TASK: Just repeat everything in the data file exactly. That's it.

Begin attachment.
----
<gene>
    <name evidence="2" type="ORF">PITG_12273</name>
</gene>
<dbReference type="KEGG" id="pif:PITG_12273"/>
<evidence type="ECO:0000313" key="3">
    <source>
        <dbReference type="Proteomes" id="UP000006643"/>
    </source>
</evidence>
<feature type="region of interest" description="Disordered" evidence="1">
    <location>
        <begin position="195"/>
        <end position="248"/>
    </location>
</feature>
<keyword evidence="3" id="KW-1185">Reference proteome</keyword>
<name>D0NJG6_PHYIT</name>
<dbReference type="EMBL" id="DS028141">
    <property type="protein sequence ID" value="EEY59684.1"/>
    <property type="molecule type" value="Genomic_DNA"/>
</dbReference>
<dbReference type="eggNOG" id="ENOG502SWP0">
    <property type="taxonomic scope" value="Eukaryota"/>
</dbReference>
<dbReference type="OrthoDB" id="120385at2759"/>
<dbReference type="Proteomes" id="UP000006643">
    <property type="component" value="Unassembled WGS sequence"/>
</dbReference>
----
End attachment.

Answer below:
<gene>
    <name evidence="2" type="ORF">PITG_12273</name>
</gene>
<dbReference type="KEGG" id="pif:PITG_12273"/>
<evidence type="ECO:0000313" key="3">
    <source>
        <dbReference type="Proteomes" id="UP000006643"/>
    </source>
</evidence>
<feature type="region of interest" description="Disordered" evidence="1">
    <location>
        <begin position="195"/>
        <end position="248"/>
    </location>
</feature>
<keyword evidence="3" id="KW-1185">Reference proteome</keyword>
<name>D0NJG6_PHYIT</name>
<dbReference type="EMBL" id="DS028141">
    <property type="protein sequence ID" value="EEY59684.1"/>
    <property type="molecule type" value="Genomic_DNA"/>
</dbReference>
<dbReference type="eggNOG" id="ENOG502SWP0">
    <property type="taxonomic scope" value="Eukaryota"/>
</dbReference>
<dbReference type="OrthoDB" id="120385at2759"/>
<dbReference type="Proteomes" id="UP000006643">
    <property type="component" value="Unassembled WGS sequence"/>
</dbReference>